We currently are not replicating Exchange data and I have no intention of doing so. We already have approval to purchase hardware this year and the software in January to move to Exchange 2007. I would personally rather implement CCR with Exchange than rely on array-based replication with EMC right now.

    Also, I would really like to build the Exchange environment on top of Server 2008 instead of Server 2003. Server 2008 has an entirely re-written TCP/IP stack, and one of the new features allows a NIC to use any available processor or processor core rather than being bound to one processor. Between that and the fact that iSCSI is 'natively' supported instead of being an add-on should improve the performance and reliability of our iSCSI SAN.
  • astorrsastorrs Posts: 3,139Member ■■■■■■□□□□
    Wow Claymore that's truly a nightmare story. I assume you guys were using Celerra Replicator to do the replication? I'm not sure how you got LUN requirements unless massive changes are constant and the WAN connection is minimal. Are you sure you're not using clones instead of snapshots? (sorry, I'm just trying to see how this 1.8TB from 600GB came to be :)).

    royal, I'll try to give you a post covering my experiences with both companies and their product lines shortly.
  • ClaymooreClaymoore Posts: 1,637Member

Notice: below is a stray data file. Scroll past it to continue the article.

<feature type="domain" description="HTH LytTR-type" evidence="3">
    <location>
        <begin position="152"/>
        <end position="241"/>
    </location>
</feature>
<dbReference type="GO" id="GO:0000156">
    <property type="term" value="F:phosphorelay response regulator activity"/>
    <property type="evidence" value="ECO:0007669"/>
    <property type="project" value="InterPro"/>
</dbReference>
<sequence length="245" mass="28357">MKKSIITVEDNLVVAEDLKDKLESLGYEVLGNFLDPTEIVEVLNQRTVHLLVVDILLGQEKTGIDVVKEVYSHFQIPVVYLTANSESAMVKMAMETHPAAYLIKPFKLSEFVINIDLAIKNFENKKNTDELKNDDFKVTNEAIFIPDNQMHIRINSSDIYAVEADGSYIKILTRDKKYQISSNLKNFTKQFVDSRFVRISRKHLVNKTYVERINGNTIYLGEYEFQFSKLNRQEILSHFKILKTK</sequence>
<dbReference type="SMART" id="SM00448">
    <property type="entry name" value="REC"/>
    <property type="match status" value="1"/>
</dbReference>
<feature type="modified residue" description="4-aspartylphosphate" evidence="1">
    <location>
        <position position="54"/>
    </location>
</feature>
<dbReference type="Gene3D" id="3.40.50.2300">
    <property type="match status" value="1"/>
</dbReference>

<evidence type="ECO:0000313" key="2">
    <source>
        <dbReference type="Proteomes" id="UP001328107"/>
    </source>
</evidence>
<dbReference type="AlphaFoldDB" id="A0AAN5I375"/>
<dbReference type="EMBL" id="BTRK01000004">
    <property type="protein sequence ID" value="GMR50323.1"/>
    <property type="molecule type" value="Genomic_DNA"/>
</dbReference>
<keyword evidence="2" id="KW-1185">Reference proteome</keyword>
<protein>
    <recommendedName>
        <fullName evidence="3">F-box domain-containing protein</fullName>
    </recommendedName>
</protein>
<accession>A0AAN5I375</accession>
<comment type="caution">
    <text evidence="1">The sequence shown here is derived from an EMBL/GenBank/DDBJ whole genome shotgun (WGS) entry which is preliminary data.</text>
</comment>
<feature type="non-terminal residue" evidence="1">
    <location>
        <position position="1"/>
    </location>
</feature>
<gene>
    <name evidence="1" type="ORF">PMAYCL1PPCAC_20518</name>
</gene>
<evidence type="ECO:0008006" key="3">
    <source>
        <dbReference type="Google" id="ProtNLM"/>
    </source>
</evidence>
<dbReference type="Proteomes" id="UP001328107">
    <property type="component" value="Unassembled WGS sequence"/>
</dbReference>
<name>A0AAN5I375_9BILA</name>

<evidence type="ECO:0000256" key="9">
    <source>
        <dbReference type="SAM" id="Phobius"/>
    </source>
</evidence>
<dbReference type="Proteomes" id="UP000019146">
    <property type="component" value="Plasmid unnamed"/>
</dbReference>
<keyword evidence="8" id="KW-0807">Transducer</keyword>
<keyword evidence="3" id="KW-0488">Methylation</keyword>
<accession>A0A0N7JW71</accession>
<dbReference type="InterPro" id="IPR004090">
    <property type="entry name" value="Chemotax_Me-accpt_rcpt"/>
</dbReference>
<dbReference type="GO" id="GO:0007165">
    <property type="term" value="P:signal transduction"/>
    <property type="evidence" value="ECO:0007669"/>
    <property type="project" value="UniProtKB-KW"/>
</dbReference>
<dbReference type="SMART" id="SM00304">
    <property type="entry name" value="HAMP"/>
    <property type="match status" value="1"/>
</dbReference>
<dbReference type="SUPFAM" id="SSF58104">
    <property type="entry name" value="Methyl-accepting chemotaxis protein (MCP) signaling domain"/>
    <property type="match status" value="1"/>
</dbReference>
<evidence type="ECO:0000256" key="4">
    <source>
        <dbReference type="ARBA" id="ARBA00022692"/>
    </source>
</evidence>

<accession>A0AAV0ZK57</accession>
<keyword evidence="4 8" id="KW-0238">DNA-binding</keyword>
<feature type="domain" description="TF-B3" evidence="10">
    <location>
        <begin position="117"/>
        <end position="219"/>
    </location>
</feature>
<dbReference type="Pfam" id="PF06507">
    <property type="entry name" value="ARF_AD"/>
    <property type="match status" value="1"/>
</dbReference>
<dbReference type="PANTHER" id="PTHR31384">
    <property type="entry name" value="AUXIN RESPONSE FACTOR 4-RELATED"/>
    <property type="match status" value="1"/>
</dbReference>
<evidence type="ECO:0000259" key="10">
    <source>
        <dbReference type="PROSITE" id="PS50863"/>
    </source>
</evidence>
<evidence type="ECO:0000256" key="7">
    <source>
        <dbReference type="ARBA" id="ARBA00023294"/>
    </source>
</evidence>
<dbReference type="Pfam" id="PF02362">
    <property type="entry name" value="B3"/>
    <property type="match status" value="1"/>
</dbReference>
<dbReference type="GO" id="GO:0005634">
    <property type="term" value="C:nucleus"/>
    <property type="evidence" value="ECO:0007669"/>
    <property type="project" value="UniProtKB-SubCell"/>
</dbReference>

astorrs wrote:
    Wow Claymore that's truly a nightmare story. I assume you guys were using Celerra Replicator to do the replication? I'm not sure how you got LUN requirements unless massive changes are constant and the WAN connection is minimal. Are you sure you're not using clones instead of snapshots? (sorry, I'm just trying to see how this 1.8TB from 600GB came to be :)).

    royal, I'll try to give you a post covering my experiences with both companies and their product lines shortly.

    Here is 'The Formula'. There is some debate about using sparse or dense LUNs when you snap for replication, but we are converting to sparse in order to save space. This should get us about half of our space back. EMC has a nice spreadsheet and presentation that allows compares the space usage when considering whether to use sparse or dense LUNs.

    http://knowledgebase.emc.com/emcice/documentDisplay.do;jsessionid=61A8E7D5F357D7A537D1A7964E5F3F08?docType=1006&clusterName=DefaultCluster&resultType=5002&groupId=1&page=&docProp=$solution_id&docPropValue=emc142610&passedTitle=null


    Question: How to use the formula to size the source and destination file systems for iSCSI LUN replication.
    Question: How to determine the minimum file system space needed to support one LUN for iSCSI Snap.
    Question: Where can I find information on Celerra Virtual Provisioning?
    Environment: EMC SW: NAS Code 5.5
    Environment: Product: Celerra File Server (CFS)
    Environment: Features: Celerra Virtual Provisioning
    Fix: Using an example of 1 x 10GB LUN, 1 snap per day, 10% change per day, keeping 5 snaps and having 1 snapshot copy mounted for use on a second server, use this formula:

    (LUN_size * 2) + [(no_of_snaps - 1) * (LUN_size * change_rate)] + (n * LUN_size) = minimum file-system space needed to support one LUN.